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It’s estimated that the IT industry creates roughly two percent of the world’s carbon emissions. That’s a significant figure that makes the Internet a culprit in man’s impact on the environment. The web and websites are a large part of this, with their servers, end users, network infrastructure, data farms, database front-ends and storage devices. Every time a connection is made on the Internet and data is downloaded, energy is used to effect the connection and the resulting data transfer. The greater the amount of data, the greater the amount of energy that gets used.

Reducing your carbon footprint is important not just for helping the environment; you can ultimately save money in the long run, as you may be able to pay your web hosting company less money, recycle hosting equipment resources, get money back on unused peripherals or devices that have valuable parts or components, and save on storage costs by not printing data, but instead archiving it digitally using high-density mechanisms such as optical or magnetic media.


  1. Choosing a Green Web Host

Your web hosting company is an obvious choice for going green. Each time someone loads your website, energy is being consumed to serve it. The more people that load your site and the larger it is in terms of data volume, the more energy is used to access and serve that data.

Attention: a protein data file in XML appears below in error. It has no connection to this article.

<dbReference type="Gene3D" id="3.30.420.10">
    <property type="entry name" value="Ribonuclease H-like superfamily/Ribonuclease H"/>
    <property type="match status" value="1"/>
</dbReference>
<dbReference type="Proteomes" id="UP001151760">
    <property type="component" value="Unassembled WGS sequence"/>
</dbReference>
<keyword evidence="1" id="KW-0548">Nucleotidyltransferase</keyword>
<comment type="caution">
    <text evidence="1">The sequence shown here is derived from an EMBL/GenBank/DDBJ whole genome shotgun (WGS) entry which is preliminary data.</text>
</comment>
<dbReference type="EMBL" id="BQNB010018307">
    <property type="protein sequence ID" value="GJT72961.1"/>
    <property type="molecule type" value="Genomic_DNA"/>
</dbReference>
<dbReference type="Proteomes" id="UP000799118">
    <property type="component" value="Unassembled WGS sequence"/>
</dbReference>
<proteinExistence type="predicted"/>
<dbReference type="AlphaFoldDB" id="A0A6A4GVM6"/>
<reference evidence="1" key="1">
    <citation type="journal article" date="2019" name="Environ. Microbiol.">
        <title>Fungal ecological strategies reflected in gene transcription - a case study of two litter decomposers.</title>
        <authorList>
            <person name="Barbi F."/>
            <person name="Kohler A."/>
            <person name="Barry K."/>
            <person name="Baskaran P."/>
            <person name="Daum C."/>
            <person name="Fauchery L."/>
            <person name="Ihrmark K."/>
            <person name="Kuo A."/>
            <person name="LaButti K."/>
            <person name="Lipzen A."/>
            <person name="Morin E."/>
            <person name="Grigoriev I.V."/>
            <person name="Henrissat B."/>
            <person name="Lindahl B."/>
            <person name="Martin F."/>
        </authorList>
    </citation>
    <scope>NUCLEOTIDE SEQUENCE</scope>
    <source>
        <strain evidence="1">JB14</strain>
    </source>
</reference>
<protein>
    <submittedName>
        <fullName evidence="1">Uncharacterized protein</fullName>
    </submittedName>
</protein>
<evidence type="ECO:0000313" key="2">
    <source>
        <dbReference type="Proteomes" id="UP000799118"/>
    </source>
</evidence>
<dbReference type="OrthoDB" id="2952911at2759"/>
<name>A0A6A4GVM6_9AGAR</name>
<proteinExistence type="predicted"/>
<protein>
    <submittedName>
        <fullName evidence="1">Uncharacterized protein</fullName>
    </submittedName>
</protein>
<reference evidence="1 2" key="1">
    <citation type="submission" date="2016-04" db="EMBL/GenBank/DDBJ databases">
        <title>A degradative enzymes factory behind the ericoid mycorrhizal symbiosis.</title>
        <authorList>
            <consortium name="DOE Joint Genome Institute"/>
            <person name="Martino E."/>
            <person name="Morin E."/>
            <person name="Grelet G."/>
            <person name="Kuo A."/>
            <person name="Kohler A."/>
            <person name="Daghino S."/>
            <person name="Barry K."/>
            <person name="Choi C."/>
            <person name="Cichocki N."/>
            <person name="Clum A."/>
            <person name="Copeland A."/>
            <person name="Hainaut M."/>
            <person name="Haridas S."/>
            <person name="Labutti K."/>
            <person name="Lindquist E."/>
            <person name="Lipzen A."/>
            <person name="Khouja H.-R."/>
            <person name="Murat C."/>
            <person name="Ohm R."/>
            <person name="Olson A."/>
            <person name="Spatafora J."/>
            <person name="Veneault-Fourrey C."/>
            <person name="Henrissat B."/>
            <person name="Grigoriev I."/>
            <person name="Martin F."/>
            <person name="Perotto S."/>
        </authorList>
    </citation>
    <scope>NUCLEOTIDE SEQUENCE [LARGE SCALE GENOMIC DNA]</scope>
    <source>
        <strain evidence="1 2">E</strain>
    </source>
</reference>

Do a little research, and find out how green your web hosting company is. Find out how power-efficient their server clusters are and where their power comes from. Do they use any renewable or sustainable sources of power for their equipment? Do they keep some storage offline so that not all of their machines are running 24/7 if they don’t have to be? Is their infrastructure efficient in a way that makes use of natural energy sources, such as solar or wind power?

And if your hosting company claims that they’re a “green website host,” is there independent verification for that? Are there any third-party companies who’ve reviewed their statements and/or their installations and can verify their claims? Certain hosting companies are rated very highly for sustainability and/or energy savings. Some of these hosting companies include:

  • GreenGeeks Green Web Hosting
  • Canvas Dreams Sustainable Web Hosting
  • Super Green Hosting
  • Solar Web Host Green Web Hosting
  • Taproot Green Web Hosting
  • BounceWeb Green Hosting
  • Ethical Host Green Web Hosting
  • Blue Servers
  • Sustainable Websites
  • HostPapa
  • EcoChic Hosting
  • AISO.net
  • HostGator
  • DreamHost
  • ThinkHost
  • Interactive Online

It’s worth your while to do some research and see if the relative costs of hosting your site with one of them are balanced by the energy and/or resources saved. Different hosting companies have different methods by which they achieve their green website credentials.


  1. Minimizing Your Site’s Loading Time